Category Archives: Ghost Towns

A Day Observing Natural Phenomenon

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It was never the most ideal setup for a storm chase. The convective environment was not too strong and the storms were poorly organized. It ended up being a fairly major day for severe thunderstorms with strong winds in the Southern Plains, as well as Upstate New York and parts of New England.

However, traveling about 90 miles to observe what did happen in Northeast Colorado would only cost me half a day. It was also my first chance to hit the open road since COVID-19.

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It turns out, a panoramic view of several different storms is beautiful and inspiring even if it isn’t damaging property!

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Maybe it was the relaxed pace life had taken over the past two months. Or maybe it was the amount of time we have all started spending in front of screens during this strange period. This storm chase felt less like a mission to get to the best storm possible. It took on kind of an artistic feel.

It is easy to imagine the lone barn in front of an approaching storm, or the seemingly abandoned tiny town of Last Chance, CO with storm clouds gathered all around it as a painting or large photo hanging on someone’s wall for decoration.

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I would later catch up with the one storm that did produce large hail, which I would had to quickly escape to avoid car damage.

After returning home, another storm would pass right over my house right around sunset.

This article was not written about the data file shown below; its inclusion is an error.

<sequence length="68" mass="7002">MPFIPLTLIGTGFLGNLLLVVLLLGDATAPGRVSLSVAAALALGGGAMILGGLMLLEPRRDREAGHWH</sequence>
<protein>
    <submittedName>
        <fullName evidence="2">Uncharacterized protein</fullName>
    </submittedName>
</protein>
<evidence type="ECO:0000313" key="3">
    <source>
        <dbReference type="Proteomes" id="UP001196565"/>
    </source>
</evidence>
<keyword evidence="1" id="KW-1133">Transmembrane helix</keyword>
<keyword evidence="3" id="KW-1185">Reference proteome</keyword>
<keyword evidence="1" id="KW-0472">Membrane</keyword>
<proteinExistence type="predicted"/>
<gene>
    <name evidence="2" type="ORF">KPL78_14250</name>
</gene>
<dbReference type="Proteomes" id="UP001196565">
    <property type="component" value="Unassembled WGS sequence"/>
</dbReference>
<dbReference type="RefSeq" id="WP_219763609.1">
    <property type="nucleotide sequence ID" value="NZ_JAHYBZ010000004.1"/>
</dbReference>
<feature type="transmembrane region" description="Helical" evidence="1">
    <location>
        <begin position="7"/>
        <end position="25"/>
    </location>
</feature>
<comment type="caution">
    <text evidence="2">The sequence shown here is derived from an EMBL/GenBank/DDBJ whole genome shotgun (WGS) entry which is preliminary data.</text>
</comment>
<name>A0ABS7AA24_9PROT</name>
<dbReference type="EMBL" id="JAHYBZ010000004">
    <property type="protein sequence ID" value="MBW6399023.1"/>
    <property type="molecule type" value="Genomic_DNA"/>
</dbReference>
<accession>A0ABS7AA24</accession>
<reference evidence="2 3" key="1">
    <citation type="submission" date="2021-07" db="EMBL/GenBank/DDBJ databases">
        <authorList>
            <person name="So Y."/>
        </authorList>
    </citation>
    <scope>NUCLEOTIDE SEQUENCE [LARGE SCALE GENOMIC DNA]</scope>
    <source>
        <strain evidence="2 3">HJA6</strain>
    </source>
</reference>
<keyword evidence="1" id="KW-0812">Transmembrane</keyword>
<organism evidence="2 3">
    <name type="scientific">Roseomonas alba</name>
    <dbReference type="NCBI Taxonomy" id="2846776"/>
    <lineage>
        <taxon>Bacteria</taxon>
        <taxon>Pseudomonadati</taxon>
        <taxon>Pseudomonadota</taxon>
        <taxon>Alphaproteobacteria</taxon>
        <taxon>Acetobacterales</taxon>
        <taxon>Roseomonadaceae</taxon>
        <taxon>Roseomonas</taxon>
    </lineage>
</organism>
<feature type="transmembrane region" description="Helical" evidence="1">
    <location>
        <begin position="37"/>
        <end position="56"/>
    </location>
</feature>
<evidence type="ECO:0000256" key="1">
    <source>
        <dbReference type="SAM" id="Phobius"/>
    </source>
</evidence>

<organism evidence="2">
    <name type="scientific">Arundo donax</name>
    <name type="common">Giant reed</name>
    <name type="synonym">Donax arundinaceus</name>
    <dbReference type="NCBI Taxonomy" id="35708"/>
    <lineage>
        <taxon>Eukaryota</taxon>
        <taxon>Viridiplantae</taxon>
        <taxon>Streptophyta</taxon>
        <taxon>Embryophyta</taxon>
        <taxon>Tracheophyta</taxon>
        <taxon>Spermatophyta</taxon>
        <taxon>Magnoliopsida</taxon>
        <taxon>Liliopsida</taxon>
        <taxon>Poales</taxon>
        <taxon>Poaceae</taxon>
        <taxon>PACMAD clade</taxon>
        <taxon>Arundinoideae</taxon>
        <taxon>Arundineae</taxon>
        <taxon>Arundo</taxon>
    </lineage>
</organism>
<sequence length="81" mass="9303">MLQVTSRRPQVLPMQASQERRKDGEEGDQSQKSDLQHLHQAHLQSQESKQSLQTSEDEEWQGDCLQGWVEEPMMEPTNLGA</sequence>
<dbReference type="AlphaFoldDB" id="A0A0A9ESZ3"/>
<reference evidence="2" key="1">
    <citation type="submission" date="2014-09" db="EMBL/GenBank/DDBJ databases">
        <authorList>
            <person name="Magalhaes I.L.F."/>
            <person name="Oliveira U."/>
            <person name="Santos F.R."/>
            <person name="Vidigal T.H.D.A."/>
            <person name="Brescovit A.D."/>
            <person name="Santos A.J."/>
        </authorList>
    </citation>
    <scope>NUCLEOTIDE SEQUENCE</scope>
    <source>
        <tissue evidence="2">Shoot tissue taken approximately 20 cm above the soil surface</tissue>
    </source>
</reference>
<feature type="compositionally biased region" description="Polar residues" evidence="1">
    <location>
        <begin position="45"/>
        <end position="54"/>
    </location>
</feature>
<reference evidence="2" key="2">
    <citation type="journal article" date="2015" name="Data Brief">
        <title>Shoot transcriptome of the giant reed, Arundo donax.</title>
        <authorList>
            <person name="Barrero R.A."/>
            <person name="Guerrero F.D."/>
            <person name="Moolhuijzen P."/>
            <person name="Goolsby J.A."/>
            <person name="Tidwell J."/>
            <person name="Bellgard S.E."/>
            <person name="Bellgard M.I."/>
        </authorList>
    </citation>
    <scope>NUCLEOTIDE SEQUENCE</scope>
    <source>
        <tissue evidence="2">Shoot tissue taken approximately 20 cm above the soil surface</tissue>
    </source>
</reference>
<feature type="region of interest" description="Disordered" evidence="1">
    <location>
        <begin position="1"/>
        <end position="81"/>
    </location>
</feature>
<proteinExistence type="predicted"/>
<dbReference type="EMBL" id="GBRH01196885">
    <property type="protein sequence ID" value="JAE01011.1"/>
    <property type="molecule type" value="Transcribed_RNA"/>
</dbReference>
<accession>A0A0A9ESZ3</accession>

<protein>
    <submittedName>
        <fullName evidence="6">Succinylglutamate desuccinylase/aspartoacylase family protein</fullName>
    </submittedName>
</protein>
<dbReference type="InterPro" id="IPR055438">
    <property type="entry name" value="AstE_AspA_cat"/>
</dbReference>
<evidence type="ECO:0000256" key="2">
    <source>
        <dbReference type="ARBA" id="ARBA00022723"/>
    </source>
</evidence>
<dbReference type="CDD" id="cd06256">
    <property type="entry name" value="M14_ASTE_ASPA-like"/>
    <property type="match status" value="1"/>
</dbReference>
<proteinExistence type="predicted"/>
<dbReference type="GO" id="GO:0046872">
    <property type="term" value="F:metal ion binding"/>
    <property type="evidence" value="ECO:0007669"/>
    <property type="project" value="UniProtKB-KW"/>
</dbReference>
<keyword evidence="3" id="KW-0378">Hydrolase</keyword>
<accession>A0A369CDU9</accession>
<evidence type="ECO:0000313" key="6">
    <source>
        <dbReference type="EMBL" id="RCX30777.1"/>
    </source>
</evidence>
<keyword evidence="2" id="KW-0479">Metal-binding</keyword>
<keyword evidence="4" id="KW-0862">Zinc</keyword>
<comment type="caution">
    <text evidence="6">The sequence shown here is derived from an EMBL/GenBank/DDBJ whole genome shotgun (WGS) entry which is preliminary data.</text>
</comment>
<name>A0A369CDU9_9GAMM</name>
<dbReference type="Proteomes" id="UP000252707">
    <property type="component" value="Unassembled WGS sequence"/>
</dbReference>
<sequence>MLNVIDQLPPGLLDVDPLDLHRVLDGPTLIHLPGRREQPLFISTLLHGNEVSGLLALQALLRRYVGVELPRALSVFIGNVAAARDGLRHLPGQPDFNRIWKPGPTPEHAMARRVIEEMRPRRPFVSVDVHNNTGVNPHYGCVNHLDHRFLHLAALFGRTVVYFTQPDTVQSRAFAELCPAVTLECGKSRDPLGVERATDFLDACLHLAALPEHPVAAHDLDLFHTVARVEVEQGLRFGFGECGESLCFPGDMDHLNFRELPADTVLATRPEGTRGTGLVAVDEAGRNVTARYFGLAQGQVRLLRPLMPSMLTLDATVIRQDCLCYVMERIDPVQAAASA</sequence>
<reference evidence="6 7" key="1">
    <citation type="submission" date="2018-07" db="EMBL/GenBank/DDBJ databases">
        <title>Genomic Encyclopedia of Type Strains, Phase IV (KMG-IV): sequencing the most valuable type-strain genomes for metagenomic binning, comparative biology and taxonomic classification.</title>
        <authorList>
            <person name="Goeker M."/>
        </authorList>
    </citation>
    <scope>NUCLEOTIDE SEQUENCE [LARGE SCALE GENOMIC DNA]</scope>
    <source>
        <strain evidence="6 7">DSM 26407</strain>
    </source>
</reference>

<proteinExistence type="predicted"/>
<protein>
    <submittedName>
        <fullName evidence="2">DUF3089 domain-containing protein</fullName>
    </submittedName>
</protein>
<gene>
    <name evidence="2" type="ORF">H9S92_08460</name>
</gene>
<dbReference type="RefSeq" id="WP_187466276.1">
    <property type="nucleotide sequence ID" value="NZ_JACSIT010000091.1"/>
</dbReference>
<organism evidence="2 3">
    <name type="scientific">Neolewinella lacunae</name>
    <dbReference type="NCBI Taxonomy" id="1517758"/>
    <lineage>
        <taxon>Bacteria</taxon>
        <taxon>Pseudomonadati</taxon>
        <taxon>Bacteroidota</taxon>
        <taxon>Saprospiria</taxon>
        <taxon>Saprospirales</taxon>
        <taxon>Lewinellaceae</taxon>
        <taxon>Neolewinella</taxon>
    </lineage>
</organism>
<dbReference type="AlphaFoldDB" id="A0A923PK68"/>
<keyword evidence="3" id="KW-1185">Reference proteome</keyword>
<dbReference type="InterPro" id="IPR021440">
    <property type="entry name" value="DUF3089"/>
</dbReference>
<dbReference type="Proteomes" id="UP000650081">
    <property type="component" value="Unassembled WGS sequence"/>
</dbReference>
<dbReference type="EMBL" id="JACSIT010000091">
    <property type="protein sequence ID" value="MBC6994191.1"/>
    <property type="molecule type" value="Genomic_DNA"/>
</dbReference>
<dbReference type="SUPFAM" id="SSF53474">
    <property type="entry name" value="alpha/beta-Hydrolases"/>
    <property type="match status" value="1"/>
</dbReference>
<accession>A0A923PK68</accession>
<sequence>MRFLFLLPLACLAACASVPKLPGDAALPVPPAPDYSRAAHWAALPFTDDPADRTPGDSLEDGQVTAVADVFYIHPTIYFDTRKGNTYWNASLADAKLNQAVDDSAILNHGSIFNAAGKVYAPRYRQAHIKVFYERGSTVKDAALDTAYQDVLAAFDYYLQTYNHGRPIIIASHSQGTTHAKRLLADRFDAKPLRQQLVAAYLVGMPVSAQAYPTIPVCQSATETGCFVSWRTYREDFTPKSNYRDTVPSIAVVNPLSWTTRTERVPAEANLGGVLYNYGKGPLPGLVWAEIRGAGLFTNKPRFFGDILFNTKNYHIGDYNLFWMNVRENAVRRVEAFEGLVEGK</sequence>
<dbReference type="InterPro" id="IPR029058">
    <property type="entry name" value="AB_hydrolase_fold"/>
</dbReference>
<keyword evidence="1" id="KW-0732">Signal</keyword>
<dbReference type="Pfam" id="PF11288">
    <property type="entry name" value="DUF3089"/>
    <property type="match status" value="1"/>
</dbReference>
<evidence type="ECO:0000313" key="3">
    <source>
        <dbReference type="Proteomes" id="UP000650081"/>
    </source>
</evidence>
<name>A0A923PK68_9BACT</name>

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As a child, weather was the first thing I became deeply fascinated with. The cycles of the seasons and the way the atmosphere moves around transporting warmer, colder, wetter and drier air impacts everyone. On a day to day scale it can often decide what people are doing with their day. On a longer time scale, it impacts business, food supply and health.

My pursuit of meteorology as a career ended up being kind of a disappointment. What began as a desire to investigate and understand the atmosphere scientifically got lost in a sea of equations, coding, and later egos and corporate buzzwords. Observing the weather through a screen caused it to eventually lose its luster. Seeing powerful lightning up close and hearing the raw power of the thunder put me back in touch with why I love the weather so much.

That evening, after the storms passed through, I took a walk through City Park.

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The orange-y lights shining onto a wet sidewalk adjacent the a lakeshore made me feel as if I were in a different place. I imagined the lake, which is not too big in real life, was the shore of one of our Oceans or Great Lakes. I imagined the high rise apartments nearby to be vacation rentals and I imagined crowds of people once again flocking to the beach.

I couldn’t stop staring at how the lights of different colors were sparkling on the water, gradually shifting with the slow movement of the lake.

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I wonder why I had gone years not noticing things like the way the water makes the light twinkle. Are our lives that out of balance? Maybe recent obsessions with things like yoga, meditation, low carb diets and workout “boot camps” are just our attempts to get our lives back into balance, ways to push back against all these forces in our culture that have lead to unhealthy lives.